Watery diarrhea may be subdivided into osmotic (water retention due to poorly absorbed substances), secretory (reduced water absorption), and functional (hypermotility) types.1 Osmotic laxatives, such as sorbitol, induce osmotic diarrhea. Secretory diarrhea can be distinguished from osmotic and functional diarrhea by virtue of higher stool volumes (greater than 1 L per day) that continue despite fasting and occur at night. Stimulant laxatives fall into this secretory category because they increase motility.3 Persons with functional disorders have smaller stool volumes (less than 350 mL per day) and no diarrhea at night.3
A history is the critical first step in diagnosis. It is important to understand exactly what patients mean when they say they have diarrhea. A patient may not actually have diarrhea, but incontinence occasioned by fecal impaction.4 Stool volume, frequency, and consistency can help categorize the diarrhea, as previously mentioned. A travel history is essential. Travel to the tropics vastly expands the list of diagnostic possibilities, but in no way rules out common causes. Bloody diarrhea after a trip to Africa may still be ulcerative colitis rather than amebic dysentery.
Physical examination provides additional clues to the cause of diarrhea. Recent weight loss or lymphadenopathy could result from chronic infection or malignancy. Eye findings, such as episcleritis or exophthalmia, suggest that the diarrhea is attributable to inflammatory bowel disease (IBD) and hyperthyroidism, respectively. Dermatitis herpetiformis, an itchy blistering rash, is found in 15 to 25 percent of patients with celiac disease.5 An abdominal examination for scars (surgical causes of diarrhea), bowel sounds (hypermotility), tenderness (infection and inflammation), and masses (neoplasia) should be followed by rectal examination, including fecal occult blood testing. Anal fistulae suggest Crohn disease. A quick office anoscopy may detect ulcerations or impacted stool. Such impactions are a common cause of pseudodiarrhea or paradoxical diarrhea, which is actually seepage around impacted stools.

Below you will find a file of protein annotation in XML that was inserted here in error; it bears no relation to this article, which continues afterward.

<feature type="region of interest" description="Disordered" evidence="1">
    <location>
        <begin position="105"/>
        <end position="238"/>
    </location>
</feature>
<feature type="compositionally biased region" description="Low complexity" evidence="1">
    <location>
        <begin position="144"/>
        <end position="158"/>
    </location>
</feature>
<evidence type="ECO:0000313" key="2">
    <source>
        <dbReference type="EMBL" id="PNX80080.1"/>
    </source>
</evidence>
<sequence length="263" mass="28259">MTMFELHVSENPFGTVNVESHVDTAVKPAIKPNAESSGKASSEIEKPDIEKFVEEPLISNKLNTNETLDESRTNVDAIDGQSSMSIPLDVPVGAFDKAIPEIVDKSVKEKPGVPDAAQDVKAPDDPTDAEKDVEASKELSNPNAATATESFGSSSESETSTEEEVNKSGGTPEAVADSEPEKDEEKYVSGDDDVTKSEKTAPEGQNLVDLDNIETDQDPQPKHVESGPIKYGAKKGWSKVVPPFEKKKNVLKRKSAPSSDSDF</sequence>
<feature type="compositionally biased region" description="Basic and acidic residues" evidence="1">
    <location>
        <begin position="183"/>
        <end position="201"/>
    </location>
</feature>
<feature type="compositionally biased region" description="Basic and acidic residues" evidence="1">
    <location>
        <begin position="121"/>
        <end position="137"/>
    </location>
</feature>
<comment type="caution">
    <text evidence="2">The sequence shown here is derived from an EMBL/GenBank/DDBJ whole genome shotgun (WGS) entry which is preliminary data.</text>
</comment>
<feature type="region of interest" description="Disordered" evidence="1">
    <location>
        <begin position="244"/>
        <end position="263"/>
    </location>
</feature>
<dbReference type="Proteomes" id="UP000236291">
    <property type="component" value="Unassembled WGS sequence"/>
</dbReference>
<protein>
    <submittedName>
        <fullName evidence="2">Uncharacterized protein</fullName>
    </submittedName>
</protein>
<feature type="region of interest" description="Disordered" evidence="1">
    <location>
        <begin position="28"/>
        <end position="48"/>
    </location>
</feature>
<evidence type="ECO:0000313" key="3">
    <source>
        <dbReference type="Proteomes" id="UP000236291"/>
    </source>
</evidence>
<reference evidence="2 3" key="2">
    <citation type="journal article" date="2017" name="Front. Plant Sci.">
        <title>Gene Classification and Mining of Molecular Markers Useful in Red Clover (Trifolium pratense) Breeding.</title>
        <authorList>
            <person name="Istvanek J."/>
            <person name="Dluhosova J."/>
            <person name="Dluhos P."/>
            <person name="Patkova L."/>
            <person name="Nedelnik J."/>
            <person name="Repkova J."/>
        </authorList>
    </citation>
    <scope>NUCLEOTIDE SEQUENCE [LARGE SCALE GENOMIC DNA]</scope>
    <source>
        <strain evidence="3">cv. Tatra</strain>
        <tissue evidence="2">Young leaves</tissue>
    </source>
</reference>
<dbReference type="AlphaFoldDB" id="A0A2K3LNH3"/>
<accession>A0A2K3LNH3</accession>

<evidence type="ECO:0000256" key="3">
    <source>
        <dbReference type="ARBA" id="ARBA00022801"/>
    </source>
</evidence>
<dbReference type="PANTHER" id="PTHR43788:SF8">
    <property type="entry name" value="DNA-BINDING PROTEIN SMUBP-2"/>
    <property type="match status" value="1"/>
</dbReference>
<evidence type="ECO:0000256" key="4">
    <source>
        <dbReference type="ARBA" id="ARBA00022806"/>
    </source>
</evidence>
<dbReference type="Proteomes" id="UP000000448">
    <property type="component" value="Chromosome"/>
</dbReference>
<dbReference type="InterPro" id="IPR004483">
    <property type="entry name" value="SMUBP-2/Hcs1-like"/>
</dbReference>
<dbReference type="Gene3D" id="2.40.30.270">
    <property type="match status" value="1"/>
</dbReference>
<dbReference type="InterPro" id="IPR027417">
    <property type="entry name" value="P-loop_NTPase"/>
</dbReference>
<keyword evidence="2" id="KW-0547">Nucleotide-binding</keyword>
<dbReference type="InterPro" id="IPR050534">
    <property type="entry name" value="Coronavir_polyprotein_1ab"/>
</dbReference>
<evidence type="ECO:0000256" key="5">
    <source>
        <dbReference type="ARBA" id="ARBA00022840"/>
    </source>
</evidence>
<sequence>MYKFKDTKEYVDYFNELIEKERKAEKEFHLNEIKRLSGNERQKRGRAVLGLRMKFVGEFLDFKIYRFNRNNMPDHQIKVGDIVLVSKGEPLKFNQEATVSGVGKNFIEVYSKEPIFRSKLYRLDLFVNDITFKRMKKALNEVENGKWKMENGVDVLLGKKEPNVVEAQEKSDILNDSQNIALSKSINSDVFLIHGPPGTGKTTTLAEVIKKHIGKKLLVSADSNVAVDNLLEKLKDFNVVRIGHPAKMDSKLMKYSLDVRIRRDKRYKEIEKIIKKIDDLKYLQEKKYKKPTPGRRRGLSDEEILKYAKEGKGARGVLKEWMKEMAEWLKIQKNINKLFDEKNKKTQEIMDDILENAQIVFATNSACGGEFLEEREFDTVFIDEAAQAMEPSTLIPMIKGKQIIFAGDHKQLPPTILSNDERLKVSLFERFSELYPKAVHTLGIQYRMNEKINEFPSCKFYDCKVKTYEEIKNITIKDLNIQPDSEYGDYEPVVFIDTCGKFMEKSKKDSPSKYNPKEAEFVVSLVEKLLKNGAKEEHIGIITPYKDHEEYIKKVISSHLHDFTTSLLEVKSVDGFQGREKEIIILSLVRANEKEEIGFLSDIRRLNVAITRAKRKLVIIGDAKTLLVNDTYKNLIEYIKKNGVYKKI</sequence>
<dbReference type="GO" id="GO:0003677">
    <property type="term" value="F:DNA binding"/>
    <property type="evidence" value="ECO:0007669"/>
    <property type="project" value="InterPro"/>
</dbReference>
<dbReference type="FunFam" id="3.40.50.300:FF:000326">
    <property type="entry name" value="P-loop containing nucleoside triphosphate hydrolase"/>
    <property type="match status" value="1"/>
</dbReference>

Basic blood work may include a complete blood count, albumin level, erythrocyte sedimentation rate, liver function testing, thyroid-stimulating hormone level, and electrolyte levels. Iron deficiency anemia may be an indicator of celiac disease and warrants screening.6 A minimal stool assessment should include a fecal leukocyte level and fecal occult blood test, with further testing as indicated. Fecal calprotectin, a neutrophil activity marker, is extremely useful in identifying IBD. Clostridium difficile stool toxin should be obtained for diarrhea after hospitalization or antibiotic use. A stool laxative screen (e.g., sodium, potassium, magnesium, phosphate, sulfate, phenolphthalein, bisacodyl [Dulcolax]) should be ordered if abuse is suspected.7 More specialized stool tests, including fecal fat analysis or a Sudan stain for fat, can be used to evaluate malabsorptive disorders.
A fecal pH test is quick and can be performed in the office if the patient is not taking antibiotics. At least 0.5 mL of fecal matter is collected, and a strip of nitrazine paper is dipped in the sample and compared with a color scale. A pH of less than 5.5 indicates an acidic sample and may suggest lactose intolerance. Fecal electrolyte levels can be used to distinguish secretory from osmotic diarrhea. Although fecal pH tests and fecal electrolyte levels are helpful, they are often omitted from the initial workup. Abnormal laboratory results help distinguish organic from functional disease.8